Popped into the new flagship Foyles* store on Charing Cross Road today. It’s very impressive, weighing in at a mighty eight floors (although only six are full of books; there’s also the now inevitable cafe, plus a “gallery” which I didn’t get chance to visit). Diamond Geezer has a much better post than I could write about the place, so suffice to say that I came away with a coupleof books that I’m really looking forward to getting stuck into. Could have spent much longer there, but that would probably also mean spending much more money!
I also enjoyed the many neatly arranged drawers of sheet music, and especially the blank manuscript paper section:
* Interestingly they don’t have an apostrophe, yet seem to have avoided all the fussWaterstones had to put up with when they dropped theirs.
For those not aware, the Docklands Light Railway (DLR) is just what the name suggests — a light railway in London’s Docklands area (and beyond) — and a great way to get around. It passes through a lot of interesting places, and being elevated for much of its length, with only a few underground segments, it’s a good way to see them.
So it’s a great idea that the DLR have produced some free audio guides to point out places and facts along the various routes. Actually I was kind of surprised these aren’t advertised better, I just happened to stumble on them through a mention on someone’s blog.
Since I was visiting Canary Wharf yesterday anyway, I thought I’d skip the Jubilee line for a change and try out the Stratford to Canary Wharf guide (and the one in the opposite direction). So I downloaded the mp3’s, stuck them on my phone and set off.
The outward journey was a bit of a mess. The DLR is fully automated and has remarkably consistent timings between and at stations, which is another reason why the guides should work so well (and there are occasional beeps to synchronise with leaving stations in case something gets out of whack). However having listened to the instruction track I was under the impression that I should start playing the guide only once the doors closed and the train was moving out of Stratford. It turns out there’s a short introduction at the start of each track too, which meant I ended up quite a way behind where I should have been making it hard to get synced up (and I had to skip quite a few bits). Still: after catching up again there were certainly some interesting facts (and one terrible pun).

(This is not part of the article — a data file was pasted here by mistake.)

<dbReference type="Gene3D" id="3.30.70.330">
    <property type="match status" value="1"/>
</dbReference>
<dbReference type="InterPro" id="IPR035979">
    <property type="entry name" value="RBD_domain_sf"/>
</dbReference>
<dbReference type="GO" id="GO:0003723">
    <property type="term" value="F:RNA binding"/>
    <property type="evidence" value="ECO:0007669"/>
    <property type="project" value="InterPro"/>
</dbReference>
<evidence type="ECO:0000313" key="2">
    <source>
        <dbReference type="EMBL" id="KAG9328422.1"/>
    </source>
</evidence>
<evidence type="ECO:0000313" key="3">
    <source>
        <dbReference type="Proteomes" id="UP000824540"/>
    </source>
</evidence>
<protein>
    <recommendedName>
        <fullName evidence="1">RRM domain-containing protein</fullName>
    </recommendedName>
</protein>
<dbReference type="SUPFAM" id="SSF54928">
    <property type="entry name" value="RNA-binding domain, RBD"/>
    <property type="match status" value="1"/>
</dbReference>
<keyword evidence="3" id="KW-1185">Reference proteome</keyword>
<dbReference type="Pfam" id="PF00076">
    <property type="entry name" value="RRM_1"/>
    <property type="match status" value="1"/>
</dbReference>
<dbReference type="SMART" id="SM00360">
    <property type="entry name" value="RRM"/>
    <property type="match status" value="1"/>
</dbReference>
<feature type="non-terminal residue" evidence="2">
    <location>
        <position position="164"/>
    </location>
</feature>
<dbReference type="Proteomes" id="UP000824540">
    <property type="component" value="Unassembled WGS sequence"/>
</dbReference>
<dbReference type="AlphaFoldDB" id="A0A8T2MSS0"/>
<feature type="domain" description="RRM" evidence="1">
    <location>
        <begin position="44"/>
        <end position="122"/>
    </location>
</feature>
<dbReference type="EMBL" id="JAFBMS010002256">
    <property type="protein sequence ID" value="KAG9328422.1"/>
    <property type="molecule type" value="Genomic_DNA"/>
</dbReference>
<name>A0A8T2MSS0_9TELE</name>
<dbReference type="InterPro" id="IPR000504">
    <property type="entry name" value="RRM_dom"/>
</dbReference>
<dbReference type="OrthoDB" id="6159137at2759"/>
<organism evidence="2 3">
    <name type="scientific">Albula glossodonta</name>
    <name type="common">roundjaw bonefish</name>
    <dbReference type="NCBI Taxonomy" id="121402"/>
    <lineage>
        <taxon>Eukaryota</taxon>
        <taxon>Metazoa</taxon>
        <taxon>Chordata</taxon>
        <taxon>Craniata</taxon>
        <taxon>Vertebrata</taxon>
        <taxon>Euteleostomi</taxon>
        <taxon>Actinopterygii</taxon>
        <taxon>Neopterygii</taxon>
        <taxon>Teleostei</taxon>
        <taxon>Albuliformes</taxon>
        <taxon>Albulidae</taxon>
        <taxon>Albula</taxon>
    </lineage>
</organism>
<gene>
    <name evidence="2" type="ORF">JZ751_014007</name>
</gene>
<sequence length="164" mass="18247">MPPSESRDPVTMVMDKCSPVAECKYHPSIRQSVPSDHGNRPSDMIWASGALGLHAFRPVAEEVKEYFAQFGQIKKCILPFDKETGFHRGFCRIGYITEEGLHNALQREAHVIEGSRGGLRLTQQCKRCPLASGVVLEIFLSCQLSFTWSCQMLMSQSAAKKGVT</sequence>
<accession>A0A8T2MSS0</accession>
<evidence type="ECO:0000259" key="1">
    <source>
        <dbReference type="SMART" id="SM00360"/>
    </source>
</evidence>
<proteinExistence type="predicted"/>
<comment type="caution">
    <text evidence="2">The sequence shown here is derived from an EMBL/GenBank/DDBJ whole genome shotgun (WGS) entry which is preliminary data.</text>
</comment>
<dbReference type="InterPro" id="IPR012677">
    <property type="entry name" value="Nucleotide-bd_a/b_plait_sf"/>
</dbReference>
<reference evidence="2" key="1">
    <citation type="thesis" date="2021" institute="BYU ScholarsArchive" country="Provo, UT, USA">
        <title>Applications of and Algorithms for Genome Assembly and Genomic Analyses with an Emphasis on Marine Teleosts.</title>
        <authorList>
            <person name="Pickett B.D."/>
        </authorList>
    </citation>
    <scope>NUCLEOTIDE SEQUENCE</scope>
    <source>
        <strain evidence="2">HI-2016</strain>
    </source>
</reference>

Coming back I was more prepared, listening to the intro in advance and then pausing at the correct spot before we set off, so the timing was much better. I even managed to bag a seat right at the front for the best view. It was slightly disappointing how much was just repeated from the opposite direction, but there were some different bits thrown in too.
On the whole the guides themselves are informative, and the narration is very well done. There were certainly plenty of things that I wouldn’t have known, or even noticed, on the route. I did notice one minor mistake (something was described as being on the right, when it was clearly on the left) but that was no big deal.
It would have been nice to have clearer instructions, or perhaps even bundle the files as an app. I’m usually against making apps for everything, but in this case it could also have the major improvement of splitting the guides more granularly so that one could start and end at any station, rather than having to travel the entire route (or struggle to find the correct starting point).
I only found out today that there actually is a mobile site which allows one to stream the tracks starting from any station. But so far as I can tell it’s not even linked from the downloadable guides page, plus there are plenty of bits of the DLR where mobile coverage would be poor or non-existent. Not to mention the data charges it could rack up for those not on an unlimited package.
Barring those improvements though, if you ever use the DLR I would recommend downloading them onto your phone/iPod to make your next journey a bit more interesting.
Taken a while ago, on a wander into the City. I love that such a venerable institution as Lloyd’s (founded 1688!) wasn’t afraid to take a chance on a radically non-traditional building. London is the better for it.
And for the traditionalists, believe it or not there’s a room on the top floor that looks like this.